Giuliani, Trump’s personal lawyer, testified before Georgia legislators on three separate occasions in late 2020. His comments, which have become a major interest to the special grand jury, were filled with sensationalist claims and conspiracy theories about tens of thousands of people voting illegally and rigged voting machines that were quickly debunked by state authorities or rejected in the courts. He was suspended from practicing law in New York in June 2021 in part because of his testimony in Georgia.
Eastman, a former law professor, was a key architect of the plan to press Vice President Mike Pence to reject the official Democratic electors in Georgia and other swing states and opt for an alternative slate of GOP electors. A federal judge in March argued that “it is more likely than not that President Trump and Dr. Eastman dishonestly conspired to obstruct the Joint Session of Congress on January 6, 2021.”
Eastman tested at a Georgia legislative hearing after the election, during which he argued that there was “more than enough” evidence of fraud and improper conduct to warrant lawmakers picking an alternative slate of presidential electors.
“I don’t think it’s just your authority to do that,” Eastman said, “but, quite frankly, I think you have a duty to do that to protect the integrity of the election here in Georgia.”
Mitchell, a conservative lawyer based in Washington, DC, advised Trump on the infamous Jan. 2, 2021, call that the Republican placed to Georgia Secretary of State Brad Raffensperger. During that conversation, in which Trump asked Raffensperger to “find” 11,780 votes, Mitchell aided Trump as he made unsubstantiated claims about Georgia’s elections.
Graham separately called Raffensperger in the days following the November 2020 elections and allegedly questioned whether the secretary of state had the power to reject more legally cast absentee ballots to help Trump narrow his deficit in Georgia. Graham denied the allegation.
Bob Costello, Giuliani’s attorney, declined to comment and said his client had not been served any subpoena. A spokesman for Graham did not immediately respond to a request for comment.
It may be difficult for Fulton prosecutors to secure testimony from Giuliani, Eastman, Mitchell, Chesebro and Ellis, since they could argue attorney-client privilege. Eastman argued for the exemption as he sought to block the handover of evidence to the select committee investigating the Jan. 6 attack, though he was largely shot down by a federal judge.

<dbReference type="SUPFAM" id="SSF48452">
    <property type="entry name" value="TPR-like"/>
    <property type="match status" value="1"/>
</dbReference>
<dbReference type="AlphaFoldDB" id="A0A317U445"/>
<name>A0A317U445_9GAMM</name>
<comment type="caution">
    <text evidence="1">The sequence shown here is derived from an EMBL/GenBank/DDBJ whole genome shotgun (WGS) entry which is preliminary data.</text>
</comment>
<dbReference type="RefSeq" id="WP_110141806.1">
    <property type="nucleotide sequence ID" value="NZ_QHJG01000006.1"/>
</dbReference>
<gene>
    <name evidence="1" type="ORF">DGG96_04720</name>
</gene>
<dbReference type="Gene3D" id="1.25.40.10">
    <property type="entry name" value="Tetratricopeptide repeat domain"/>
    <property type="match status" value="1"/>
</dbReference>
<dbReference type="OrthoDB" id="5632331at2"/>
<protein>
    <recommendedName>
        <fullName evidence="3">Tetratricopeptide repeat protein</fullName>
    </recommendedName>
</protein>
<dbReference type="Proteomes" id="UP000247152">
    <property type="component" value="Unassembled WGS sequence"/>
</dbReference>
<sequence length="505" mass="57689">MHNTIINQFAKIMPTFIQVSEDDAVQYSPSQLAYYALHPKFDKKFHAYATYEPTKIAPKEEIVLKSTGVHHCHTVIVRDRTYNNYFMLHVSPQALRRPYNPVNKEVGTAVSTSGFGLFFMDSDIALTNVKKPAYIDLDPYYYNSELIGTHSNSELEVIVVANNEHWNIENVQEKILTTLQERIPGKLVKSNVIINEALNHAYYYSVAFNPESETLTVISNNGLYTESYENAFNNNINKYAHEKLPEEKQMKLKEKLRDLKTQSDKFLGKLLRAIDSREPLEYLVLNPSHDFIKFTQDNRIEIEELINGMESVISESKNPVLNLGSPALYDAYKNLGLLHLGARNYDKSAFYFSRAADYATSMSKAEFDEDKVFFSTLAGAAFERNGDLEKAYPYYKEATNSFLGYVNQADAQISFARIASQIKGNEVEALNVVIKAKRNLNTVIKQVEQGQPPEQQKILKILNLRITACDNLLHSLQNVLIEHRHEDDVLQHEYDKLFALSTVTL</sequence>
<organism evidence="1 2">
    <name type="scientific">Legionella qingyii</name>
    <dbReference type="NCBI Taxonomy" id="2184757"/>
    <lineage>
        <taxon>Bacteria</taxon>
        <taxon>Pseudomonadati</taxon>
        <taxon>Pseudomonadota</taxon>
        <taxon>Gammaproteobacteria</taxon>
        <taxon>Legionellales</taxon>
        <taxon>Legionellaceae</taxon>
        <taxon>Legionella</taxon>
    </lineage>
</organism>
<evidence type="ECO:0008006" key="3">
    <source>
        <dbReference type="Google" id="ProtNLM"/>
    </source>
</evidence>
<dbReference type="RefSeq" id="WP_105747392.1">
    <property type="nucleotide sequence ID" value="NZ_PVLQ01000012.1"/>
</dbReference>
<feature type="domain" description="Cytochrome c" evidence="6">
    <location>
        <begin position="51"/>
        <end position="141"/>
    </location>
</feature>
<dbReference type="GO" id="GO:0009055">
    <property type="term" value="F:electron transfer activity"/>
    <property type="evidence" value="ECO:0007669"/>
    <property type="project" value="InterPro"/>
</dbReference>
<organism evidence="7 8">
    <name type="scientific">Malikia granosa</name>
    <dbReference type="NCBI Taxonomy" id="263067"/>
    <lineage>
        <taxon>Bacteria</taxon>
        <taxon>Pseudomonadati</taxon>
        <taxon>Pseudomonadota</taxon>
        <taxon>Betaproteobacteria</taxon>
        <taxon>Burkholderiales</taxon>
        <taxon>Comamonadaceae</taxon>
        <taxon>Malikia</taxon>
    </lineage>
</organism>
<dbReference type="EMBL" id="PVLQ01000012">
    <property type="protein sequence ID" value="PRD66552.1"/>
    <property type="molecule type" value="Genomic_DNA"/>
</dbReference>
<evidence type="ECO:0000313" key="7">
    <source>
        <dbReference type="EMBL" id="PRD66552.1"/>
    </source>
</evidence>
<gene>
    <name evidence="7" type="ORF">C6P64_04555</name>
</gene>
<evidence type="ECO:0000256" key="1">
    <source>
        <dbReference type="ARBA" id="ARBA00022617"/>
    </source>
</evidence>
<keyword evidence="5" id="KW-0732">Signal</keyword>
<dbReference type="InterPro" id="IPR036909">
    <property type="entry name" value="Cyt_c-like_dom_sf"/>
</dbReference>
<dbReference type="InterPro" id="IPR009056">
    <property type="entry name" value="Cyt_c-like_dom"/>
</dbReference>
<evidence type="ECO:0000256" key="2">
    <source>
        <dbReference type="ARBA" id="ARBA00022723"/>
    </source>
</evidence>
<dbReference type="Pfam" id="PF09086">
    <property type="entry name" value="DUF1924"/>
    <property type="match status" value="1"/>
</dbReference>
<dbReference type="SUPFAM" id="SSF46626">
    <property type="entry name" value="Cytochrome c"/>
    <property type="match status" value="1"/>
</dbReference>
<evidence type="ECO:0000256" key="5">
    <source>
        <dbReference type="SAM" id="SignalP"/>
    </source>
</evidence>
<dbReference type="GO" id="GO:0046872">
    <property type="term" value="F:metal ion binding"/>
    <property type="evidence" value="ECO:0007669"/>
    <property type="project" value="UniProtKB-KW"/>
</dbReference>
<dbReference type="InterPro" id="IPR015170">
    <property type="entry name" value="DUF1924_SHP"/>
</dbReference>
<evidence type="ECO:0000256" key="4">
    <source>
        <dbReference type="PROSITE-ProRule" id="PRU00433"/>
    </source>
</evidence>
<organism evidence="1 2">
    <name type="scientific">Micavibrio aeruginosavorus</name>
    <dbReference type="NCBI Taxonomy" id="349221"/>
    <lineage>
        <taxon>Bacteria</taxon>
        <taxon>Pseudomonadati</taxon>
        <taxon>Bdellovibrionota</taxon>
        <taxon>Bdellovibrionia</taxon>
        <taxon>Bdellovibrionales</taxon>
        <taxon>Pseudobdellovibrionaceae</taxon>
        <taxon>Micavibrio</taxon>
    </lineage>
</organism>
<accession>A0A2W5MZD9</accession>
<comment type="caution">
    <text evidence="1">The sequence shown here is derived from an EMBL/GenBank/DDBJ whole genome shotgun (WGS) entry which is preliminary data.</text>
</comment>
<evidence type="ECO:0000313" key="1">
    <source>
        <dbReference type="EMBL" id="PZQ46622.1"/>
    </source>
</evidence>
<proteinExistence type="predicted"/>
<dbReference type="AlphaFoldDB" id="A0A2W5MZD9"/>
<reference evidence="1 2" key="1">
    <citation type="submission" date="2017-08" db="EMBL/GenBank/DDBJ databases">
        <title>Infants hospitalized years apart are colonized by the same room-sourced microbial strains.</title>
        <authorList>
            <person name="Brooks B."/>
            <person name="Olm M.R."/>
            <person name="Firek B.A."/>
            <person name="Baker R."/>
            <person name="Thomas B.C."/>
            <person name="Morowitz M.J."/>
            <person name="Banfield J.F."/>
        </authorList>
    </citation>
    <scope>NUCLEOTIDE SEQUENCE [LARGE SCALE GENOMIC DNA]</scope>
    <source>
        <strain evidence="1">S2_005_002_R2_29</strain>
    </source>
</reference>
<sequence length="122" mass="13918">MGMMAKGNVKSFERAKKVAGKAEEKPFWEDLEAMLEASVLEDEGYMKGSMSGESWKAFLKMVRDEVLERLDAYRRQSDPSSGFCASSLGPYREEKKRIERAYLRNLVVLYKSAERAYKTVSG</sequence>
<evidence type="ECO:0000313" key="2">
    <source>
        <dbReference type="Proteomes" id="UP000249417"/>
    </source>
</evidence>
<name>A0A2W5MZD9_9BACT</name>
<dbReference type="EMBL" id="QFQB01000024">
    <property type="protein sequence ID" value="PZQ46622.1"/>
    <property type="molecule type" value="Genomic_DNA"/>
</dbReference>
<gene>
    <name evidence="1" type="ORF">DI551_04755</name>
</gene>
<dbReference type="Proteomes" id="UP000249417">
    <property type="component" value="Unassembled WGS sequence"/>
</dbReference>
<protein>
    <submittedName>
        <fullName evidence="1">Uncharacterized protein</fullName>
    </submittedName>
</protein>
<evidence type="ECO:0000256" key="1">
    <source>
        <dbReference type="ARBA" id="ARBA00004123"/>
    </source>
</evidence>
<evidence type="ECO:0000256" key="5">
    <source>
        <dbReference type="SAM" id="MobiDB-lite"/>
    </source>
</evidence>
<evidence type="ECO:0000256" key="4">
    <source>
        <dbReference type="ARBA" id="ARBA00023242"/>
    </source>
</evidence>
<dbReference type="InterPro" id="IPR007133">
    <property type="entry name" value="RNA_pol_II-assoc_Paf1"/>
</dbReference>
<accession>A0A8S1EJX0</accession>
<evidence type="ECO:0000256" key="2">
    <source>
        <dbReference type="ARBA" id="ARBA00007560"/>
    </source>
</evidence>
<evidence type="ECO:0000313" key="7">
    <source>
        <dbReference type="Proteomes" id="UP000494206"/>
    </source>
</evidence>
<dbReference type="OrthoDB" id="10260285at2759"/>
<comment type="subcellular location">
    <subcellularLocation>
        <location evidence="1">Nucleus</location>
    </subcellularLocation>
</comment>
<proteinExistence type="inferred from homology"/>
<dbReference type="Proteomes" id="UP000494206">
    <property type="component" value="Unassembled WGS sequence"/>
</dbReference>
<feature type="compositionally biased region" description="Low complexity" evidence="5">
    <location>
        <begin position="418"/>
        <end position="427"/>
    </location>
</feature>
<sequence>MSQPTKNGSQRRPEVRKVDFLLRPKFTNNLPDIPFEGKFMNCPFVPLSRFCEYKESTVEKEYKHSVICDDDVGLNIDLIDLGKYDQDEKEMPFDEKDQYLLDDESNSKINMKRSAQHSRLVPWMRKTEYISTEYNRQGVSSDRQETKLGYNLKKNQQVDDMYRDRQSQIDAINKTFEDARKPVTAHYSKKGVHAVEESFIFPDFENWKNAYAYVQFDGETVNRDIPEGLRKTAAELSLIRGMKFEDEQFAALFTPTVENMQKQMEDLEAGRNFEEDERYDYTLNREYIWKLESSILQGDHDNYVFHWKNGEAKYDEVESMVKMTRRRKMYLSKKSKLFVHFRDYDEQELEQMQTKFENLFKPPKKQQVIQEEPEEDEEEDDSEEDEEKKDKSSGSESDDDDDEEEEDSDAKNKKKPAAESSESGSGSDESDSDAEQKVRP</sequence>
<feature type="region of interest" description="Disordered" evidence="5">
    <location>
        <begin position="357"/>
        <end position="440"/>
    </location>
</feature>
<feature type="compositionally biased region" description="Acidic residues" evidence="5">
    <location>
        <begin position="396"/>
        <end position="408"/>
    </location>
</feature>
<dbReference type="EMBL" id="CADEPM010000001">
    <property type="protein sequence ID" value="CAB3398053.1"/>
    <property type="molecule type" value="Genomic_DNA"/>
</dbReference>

Fulton County DA Fani Willis launched the criminal probe into Georgia’s elections in February 2021, weeks after a recording of the Trump-Raffensperger phone call leaked. She’s since expanded the investigation to include the fake GOP electors, Giuliani’s testimony to state legislators and other efforts to pressure Georgia officials to act in Trump’s favor.
The special grand jury has permission to meet until May 2023, though Willis said she’s expecting the group’s work to wrap up long before then. Jurors are expected to draft a report at the end of their service recommending whether Willis should press charges against Trump or his allies, though the final decision ultimately rests with Willis, a Democrat.
Secretary of State Brad Raffensperger, several of his deputies and Attorney General Chris Carr have already tested before the grand jury. gov. Brian Kemp, who rebuffed pressure from Trump to call a special session of the state legislature to reverse the election results, is slated to give a video statement later this month.
Willis is currently fighting with at least two current and former Republican officials in Georgia over subpoenas. Attorneys for Lt. gov. Geoff Duncan and ex-Sen. William Ligon argued last week that the state Constitution shields them from testing about anything related to their legislative activities.
The District Attorney’s office argues that activities that seek to reverse certified election results are not protected by so-called legislative immunity.
“Where dishonesty or misinformation was the result, Members should be subject to questioning by the special purpose grand jury,” the DA wrote in a recent court filing.
McBurney, who heard arguments from the DA’s office and the lawmakers, is currently drafting a framework about the types of questions prosecutors can ask without violating immunity rules.